INO80 and SWR1 are two closely related ATP‐dependent chromatin remodeling complexes that share several subunits. Ino80 was reported to be recruited to the HO endonuclease‐induced double‐strand break (DSB) at the budding yeast mating‐type locus, MAT. We find Swr1 similarly recruited in a manner dependent on the phosphorylation of H2A (γH2AX). This is not unique to cleavage at MAT; both Swr1 and Ino80 bind near an induced DSB on chromosome XV. Whereas Swr1 incorporates the histone variant H2A.Z into chromatin at promoters, H2A.Z levels do not increase at DSBs. Instead, H2A.Z, γH2AX and core histones are coordinately removed near the break in an INO80‐dependent, but SWR1‐independent, manner. Mutations in INO80‐specific subunits Arp8 or Nhp10 impair the binding of Mre11 nuclease, yKu80 and ATR‐related Mec1 kinase at the DSB, resulting in defective end‐processing and checkpoint activation. In contrast, Mre11 binding, end‐resection and checkpoint activation were normal in the swr1 strain, but yKu80 loading and error‐free end‐joining were impaired. Thus, these two related chromatin remodelers have distinct roles in DSB repair and checkpoint activation.
Cells constantly encounter potentially harmful DNA lesions. DNA double‐strand breaks (DSBs) pose the most severe risks for cell viability, since their inefficient or inaccurate repair can result in deleterious mutations, chromosomal translocations, cancer or cell death. Cells respond to DNA breaks by rapidly deploying a host of proteins to the site of damage. Some of these factors engage in DNA repair, while others trigger signaling pathways known as DNA damage checkpoints, which delay cell cycle progression until repair is complete. Two evolutionary conserved pathways mediate DSB repair: homologous recombination (HR) and non‐homologous end‐joining (NHEJ). HR starts with the processing of the DNA ends into single‐stranded DNA (ssDNA), which is bound by proteins that invade and copy information from a homologous DNA duplex to repair the break in an error‐free manner. In contrast, the alternative pathway of repair, NHEJ, requires little or no processing and involves either an error‐free or error‐prone mechanism for re‐ligation of the ends (Khanna and Jackson, 2001; van Gent et al, 2001).
In eukaryotes, genomic DNA is organized into a nucleoprotein structure called chromatin, whose basic unit, the nucleosome, consists of ∼147 bp of DNA wrapped around a protein octamer of histones H2A, H2B, H3 and H4. This structure generally reduces accessibility for enzymes involved in DNA‐based cellular processes. To overcome this nucleosome barrier, cells possess histone‐modifying enzymes and chromatin remodeling complexes (Marmorstein, 2001). These latter complexes use the energy of ATP hydrolysis to disrupt contacts between DNA and histones in order to reposition or remove nucleosomes, or exchange histone variants (Lusser and Kadonaga, 2003). A number of reports have demonstrated that both histone modifications and chromatin remodeling play important roles in controlling transcription. While histone modifications have long been recognized to be part of the cellular response to DNA damage, the importance of chromatin remodeling in DNA repair has only recently been addressed (Peterson and Cote, 2004; van Attikum and Gasser, 2005).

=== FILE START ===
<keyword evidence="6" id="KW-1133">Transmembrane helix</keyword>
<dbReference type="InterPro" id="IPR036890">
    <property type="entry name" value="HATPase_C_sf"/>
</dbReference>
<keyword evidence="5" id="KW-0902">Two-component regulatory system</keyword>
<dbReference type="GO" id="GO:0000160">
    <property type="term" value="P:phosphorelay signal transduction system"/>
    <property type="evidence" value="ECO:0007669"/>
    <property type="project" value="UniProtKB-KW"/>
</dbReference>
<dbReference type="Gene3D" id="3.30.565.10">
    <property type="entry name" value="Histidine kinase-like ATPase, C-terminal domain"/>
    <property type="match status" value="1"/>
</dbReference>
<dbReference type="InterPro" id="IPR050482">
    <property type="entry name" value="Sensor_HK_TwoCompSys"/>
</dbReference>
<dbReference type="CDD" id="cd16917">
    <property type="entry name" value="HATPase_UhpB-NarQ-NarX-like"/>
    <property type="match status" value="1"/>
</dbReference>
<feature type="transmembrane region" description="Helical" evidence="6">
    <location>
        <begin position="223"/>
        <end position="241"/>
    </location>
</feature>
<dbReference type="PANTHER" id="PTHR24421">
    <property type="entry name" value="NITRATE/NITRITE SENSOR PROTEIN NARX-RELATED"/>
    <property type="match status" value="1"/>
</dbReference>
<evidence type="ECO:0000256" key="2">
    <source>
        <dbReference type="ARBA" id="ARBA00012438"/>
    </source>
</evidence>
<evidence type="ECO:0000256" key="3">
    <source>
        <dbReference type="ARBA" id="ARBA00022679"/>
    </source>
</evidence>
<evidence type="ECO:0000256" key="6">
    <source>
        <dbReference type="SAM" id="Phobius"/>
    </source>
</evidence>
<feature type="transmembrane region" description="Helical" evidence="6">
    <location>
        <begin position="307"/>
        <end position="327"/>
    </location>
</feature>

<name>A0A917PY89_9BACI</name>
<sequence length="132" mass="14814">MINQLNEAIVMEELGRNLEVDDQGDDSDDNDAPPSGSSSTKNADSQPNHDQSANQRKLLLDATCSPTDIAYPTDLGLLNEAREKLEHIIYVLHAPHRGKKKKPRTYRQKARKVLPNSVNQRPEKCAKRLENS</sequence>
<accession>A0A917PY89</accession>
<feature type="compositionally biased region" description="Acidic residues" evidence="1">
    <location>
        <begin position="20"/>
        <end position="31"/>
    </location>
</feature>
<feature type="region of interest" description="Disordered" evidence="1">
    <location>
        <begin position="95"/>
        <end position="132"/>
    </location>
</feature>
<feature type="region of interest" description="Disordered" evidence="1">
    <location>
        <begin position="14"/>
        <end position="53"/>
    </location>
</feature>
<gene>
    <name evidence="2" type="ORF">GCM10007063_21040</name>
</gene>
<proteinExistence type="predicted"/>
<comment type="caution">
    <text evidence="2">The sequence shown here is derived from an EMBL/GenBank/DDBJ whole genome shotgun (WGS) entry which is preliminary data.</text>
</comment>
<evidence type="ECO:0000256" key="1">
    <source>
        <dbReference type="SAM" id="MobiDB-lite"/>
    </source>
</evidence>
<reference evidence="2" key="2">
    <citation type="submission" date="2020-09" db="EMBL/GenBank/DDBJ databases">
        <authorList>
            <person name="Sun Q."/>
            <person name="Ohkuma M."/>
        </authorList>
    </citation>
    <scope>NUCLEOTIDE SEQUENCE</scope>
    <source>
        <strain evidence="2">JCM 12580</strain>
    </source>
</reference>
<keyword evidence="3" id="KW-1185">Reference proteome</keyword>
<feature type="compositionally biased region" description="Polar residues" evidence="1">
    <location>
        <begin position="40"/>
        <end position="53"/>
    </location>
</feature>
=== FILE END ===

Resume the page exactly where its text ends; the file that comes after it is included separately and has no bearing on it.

One of the most rapid events that occurs in yeast in response to a DSB is the phosphorylation of a conserved serine residue (S129) near the C‐terminus of histone H2A by ATM and ATR checkpoint kinases (scTel1 and scMec1, respectively; (Downs et al, 2000; Burma et al, 2001; Shroff et al, 2004)). In mammalian cells, their target is a variant histone, H2AX, producing γH2AX. While γH2AX occurs over megabases of chromatin surrounding DSBs (Rogakou et al, 1999), in yeast, H2A phosphorylation spreads over ∼50 kb (Shroff et al, 2004). For simplicity we will use the mammalian nomenclature γH2AX to describe the analogously modified yeast histone H2A. In budding yeast, mutation of the H2A S129 acceptor site leads to mildly elevated sensitivity to DNA damaging agents, and defects in DSB repair by NHEJ (Downs et al, 2000; Moore et al, 2006). Moreover, yeast γH2AX is required for the recruitment and loading of two types of protein complexes: Cohesin, which aids repair of DSBs through sister chromatid recombination (Strom et al, 2004; Unal et al, 2004), and chromatin remodeling complexes from the Snf2 superfamily (Downs et al, 2004; Morrison et al, 2004; van Attikum et al, 2004; Chai et al, 2005; Shim et al, 2005).
Mutations in four members of the Snf2 superfamily of ATPases, Snf2, Sth1, Ino80 and Swr1, which are present in large multi‐protein complexes called SWI/SNF, RSC, INO80 and SWR1, respectively, have been shown to result in hypersensitivity to a wide range of DNA damaging agents (Shen et al, 2000; Kobor et al, 2004; Mizuguchi et al, 2004; van Attikum et al, 2004; Chai et al, 2005; Shim et al, 2005). Although all four complexes also alter nucleosome structure and control transcription of large sets of genes (Ebbert et al, 1999; Shen et al, 2000; Saha et al, 2006), it is unlikely that their involvement in the DNA damage response stems solely from their role in transcription. Chromatin immunoprecipitation (ChIP) experiments revealed the direct binding of Snf2, Sth1 and Ino80 ATPases, along with other subunits, at an HO endonuclease‐induced DSB at the yeast mating‐type locus (Downs et al, 2004; Morrison et al, 2004; van Attikum et al, 2004; Chai et al, 2005; Shim et al, 2005). Amongst the proteins recruited to the DSB were unique subunits of the SWI/SNF2 (Snf5) and INO80 (Arp5 and Arp8) complexes, as well as shared subunits such as Arp4 and Rvb1 (Bird et al, 2002; Downs et al, 2004; Chai et al, 2005). Given that the yeast SWR1 complex shares Act1, Arp4, Rvb1 and Rvb2 subunits with the INO80 complex, it was unclear whether the SWR1 complex was recruited.